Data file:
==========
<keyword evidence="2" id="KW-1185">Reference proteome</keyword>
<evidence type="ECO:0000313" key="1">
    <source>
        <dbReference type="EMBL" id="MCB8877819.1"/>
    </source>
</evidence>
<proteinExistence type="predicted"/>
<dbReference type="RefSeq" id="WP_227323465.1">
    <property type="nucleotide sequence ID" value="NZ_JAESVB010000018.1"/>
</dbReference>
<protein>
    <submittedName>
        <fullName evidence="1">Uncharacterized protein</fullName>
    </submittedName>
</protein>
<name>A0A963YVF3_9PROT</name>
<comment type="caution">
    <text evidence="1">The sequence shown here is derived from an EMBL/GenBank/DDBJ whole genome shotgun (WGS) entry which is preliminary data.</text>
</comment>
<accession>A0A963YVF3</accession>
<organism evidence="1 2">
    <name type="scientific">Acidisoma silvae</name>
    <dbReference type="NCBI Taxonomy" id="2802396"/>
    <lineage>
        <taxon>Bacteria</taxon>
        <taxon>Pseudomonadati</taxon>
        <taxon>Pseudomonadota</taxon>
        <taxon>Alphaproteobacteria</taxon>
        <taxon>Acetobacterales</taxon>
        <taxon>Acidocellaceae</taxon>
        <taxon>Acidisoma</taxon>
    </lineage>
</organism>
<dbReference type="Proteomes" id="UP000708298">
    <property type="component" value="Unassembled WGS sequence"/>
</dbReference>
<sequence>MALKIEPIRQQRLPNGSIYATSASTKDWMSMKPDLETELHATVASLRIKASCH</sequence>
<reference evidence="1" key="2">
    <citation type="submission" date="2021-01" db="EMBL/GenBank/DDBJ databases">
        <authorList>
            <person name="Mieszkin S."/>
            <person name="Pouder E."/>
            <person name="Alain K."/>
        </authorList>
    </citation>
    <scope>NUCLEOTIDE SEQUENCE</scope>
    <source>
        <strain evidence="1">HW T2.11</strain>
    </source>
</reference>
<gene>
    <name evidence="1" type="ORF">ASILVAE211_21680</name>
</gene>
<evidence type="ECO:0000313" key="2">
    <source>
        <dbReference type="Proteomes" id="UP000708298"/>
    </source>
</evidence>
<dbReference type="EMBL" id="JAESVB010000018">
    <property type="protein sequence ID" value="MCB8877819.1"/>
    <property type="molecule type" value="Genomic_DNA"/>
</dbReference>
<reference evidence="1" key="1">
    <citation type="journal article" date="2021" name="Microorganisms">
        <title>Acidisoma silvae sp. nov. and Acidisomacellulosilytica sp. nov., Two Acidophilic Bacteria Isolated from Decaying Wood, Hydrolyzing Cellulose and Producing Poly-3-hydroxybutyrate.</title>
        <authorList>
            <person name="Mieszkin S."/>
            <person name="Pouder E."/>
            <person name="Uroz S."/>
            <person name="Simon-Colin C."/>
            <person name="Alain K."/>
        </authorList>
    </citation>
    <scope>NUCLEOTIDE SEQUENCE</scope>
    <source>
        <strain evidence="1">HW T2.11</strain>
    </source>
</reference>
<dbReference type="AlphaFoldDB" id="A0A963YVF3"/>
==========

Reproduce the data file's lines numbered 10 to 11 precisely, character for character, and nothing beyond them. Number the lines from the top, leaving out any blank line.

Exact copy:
</dbReference>
<protein>